Britain is set to collapse the deal on Brexit and the Irish border with the European Union which could well have the impact of a return to a hard border between Northern Ireland and the Republic of Ireland.
The EU and Britain are currently in negotiation on all other issues concerning British withdrawal from the EU and the new statement had the impact of a bombshell.
The Guardian reports that “(British Prime Minister) Boris Johnson is drawing up legislation that will override the Brexit withdrawal agreement on Northern Ireland, a move that threatens the collapse of crunch talks which the prime minister has said must be completed within five weeks.”
The British government appears to be going for a complete break with the EU with no agreed framework of withdrawal. The EU and Britain have been conducting intricate talks to bring about an agreed withdrawal but Prime Minister Boris Johnson now seems likely to walk away with no deal causing a huge crisis on the Irish border.
According to reports, if no agreement is reached before the deadline, the UK will “move on” and accept that a deal cannot be struck, Johnson will say, adding that no deal would be a “good outcome”
“There is no sense in thinking about timelines that go beyond that point,” he will say. “If we can’t agree by then, then I do not see that there will be a free trade agreement between us, and we should both accept that and move on.”
Irish Minister for Foreign Affairs Simon Coveney on Twitter, referring to the threat of undoing the border deal stated that it would be “a very unwise way to proceed”.
The Irish government hopes the British hardline is an attempt to negotiate better terms rather than an ultimatum.
However, Johnson has named October 15th as the day the British will withdraw if there is no agreement by then, a very short time span.
The UK government is set to publish a hardline bill on Wednesday that will seek to intentionally remove parts of the withdrawal agreement signed in January. The Financial Times reports that it will include removing elements of the special arrangements for Northern Ireland that are legally binding.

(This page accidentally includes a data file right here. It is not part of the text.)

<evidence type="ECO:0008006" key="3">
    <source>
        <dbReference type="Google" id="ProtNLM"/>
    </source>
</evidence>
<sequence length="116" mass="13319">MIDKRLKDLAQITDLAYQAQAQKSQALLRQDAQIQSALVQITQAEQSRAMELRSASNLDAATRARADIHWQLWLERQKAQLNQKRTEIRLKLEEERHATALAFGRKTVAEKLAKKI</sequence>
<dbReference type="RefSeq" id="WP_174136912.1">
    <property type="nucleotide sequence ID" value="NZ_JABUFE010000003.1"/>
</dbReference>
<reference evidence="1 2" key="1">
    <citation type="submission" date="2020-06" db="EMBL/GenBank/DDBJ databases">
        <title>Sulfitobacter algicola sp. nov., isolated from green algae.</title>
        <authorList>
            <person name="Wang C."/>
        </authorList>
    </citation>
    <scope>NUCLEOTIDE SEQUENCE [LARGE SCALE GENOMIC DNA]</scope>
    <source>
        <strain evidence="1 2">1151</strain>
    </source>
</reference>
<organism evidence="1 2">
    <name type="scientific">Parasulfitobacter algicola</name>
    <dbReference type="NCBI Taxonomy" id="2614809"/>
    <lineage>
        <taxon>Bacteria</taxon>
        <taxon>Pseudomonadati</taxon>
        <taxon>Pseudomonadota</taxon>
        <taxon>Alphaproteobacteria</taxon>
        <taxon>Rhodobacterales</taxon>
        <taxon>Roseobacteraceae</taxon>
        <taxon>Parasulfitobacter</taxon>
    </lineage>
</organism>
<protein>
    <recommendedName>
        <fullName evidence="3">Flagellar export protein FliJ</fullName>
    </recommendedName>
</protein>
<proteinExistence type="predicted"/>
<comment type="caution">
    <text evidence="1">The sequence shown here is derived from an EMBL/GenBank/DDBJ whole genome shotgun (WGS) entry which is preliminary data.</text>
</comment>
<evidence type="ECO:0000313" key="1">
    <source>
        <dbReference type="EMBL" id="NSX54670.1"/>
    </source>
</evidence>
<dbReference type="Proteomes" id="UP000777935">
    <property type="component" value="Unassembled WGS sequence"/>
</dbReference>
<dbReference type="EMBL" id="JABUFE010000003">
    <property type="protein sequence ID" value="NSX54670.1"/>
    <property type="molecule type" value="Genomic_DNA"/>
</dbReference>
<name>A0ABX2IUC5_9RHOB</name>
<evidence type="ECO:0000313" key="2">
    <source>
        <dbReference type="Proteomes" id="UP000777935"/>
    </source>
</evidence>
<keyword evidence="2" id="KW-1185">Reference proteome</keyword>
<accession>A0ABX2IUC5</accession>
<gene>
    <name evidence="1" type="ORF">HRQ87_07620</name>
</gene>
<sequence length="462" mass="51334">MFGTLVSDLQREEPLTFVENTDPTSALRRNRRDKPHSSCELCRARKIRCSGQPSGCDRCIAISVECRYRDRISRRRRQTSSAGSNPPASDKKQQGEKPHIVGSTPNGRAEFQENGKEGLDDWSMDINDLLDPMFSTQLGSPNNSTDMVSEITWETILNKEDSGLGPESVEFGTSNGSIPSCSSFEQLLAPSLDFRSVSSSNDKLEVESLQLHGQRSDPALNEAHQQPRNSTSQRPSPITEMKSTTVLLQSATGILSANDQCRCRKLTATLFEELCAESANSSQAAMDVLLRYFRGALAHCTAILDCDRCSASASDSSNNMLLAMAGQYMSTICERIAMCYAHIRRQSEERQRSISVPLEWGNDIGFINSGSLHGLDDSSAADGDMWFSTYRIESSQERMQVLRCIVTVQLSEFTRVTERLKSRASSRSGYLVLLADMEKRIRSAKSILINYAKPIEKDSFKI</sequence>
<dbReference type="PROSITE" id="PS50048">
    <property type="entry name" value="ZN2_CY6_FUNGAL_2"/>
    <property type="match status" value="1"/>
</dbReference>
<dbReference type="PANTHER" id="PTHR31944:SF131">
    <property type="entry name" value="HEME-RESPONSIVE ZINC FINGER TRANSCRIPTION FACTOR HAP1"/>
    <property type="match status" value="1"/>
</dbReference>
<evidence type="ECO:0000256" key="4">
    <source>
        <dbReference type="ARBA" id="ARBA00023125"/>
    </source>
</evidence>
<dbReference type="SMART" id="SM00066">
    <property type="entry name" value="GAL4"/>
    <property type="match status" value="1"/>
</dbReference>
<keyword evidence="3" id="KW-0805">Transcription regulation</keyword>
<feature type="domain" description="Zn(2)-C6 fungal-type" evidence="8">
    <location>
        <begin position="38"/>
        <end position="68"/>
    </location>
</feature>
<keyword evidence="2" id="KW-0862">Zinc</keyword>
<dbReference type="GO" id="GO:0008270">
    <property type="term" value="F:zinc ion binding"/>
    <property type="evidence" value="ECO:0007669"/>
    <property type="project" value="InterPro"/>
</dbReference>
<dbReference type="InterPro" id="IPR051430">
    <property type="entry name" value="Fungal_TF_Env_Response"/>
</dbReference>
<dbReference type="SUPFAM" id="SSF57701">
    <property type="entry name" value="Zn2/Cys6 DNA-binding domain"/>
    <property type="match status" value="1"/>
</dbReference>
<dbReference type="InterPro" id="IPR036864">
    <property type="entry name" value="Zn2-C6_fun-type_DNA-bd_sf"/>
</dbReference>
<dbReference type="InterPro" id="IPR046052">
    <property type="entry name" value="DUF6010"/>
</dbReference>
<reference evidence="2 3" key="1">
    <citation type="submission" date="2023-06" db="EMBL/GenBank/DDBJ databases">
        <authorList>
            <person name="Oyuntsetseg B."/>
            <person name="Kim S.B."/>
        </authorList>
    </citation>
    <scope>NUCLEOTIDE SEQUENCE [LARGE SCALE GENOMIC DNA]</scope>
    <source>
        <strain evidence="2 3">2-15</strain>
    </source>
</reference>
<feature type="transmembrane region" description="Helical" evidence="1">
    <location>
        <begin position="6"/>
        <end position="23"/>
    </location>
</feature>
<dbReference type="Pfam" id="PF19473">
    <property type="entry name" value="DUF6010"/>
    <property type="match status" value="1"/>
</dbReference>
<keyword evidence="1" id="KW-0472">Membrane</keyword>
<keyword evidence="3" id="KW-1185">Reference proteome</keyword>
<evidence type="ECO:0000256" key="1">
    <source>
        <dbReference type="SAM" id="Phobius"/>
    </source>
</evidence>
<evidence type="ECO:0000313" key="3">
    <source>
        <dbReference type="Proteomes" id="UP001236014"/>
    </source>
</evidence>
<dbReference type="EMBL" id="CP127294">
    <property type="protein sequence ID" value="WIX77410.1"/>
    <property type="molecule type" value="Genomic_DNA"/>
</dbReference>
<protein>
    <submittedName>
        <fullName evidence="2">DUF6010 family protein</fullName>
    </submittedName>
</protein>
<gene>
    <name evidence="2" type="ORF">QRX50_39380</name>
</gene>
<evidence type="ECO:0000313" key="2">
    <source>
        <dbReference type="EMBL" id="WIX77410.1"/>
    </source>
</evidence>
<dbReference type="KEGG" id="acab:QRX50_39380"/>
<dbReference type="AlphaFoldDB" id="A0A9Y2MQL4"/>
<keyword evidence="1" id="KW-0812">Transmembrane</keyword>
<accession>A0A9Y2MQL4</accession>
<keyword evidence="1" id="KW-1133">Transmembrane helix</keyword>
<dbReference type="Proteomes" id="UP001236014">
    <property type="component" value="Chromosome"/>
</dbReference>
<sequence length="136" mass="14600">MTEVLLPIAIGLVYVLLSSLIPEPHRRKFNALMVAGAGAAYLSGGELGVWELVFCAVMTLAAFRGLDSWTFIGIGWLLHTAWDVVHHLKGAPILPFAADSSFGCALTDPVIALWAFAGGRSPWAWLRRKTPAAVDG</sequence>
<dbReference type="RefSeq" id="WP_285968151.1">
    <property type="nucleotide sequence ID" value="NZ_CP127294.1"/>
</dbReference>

The bill, called the Internal Market Bill, will undermine parts of the withdrawal agreement and give priority to seamless trade between England, Wales, Scotland, and Northern Ireland.
Some clauses will override parts of the Northern Ireland Protocol agreed last year, paving the way for a return to a hard border.
The Internal Market Bill would also override the agreement reached on state aid in last year's Northern Ireland Protocol.
Under the Protocol, the EU will be able to oppose any UK Government subsidy in Northern Ireland under EU competition rules which ensure a level playing field among all member states.
The Internal Market Bill would override this clause and force UK courts to follow the new UK law rather than last year's EU deal.
However, British Government sources stressed that the move is a "fallback option" in the event that Brexit negotiations prove unsuccessful.
A UK government source told The Guardian the plan “was part of the preparation for a no-deal exit that would present a number of new barriers to trade from Northern Ireland – and accepted that the move was likely to blow up at the negotiations this week.”
According to the BBC, the January deal, an internationally binding document, stated that after Brexit,” Northern Ireland will be outside the EU while the Republic of Ireland will remain inside.”
“But the UK and EU agreed this should not lead to new checks or controls on goods crossing the border between the two parts of Ireland.”
Meanwhile, the “Border Communities Against Brexit” group appealed for American help to keep the agreed deal in place.
Their statement said, “It is utterly unacceptable that an International Treaty could be deliberately torn up, in the full knowledge that the consequences would mean a Hard Border on the Island of Ireland and the havoc that would entail.
"The EU must stand solidly behind its member state, Ireland, and BCAB will also be contacting senior figures in the United States to ensure that there would be no UK / US Trade Deal in these circumstances.”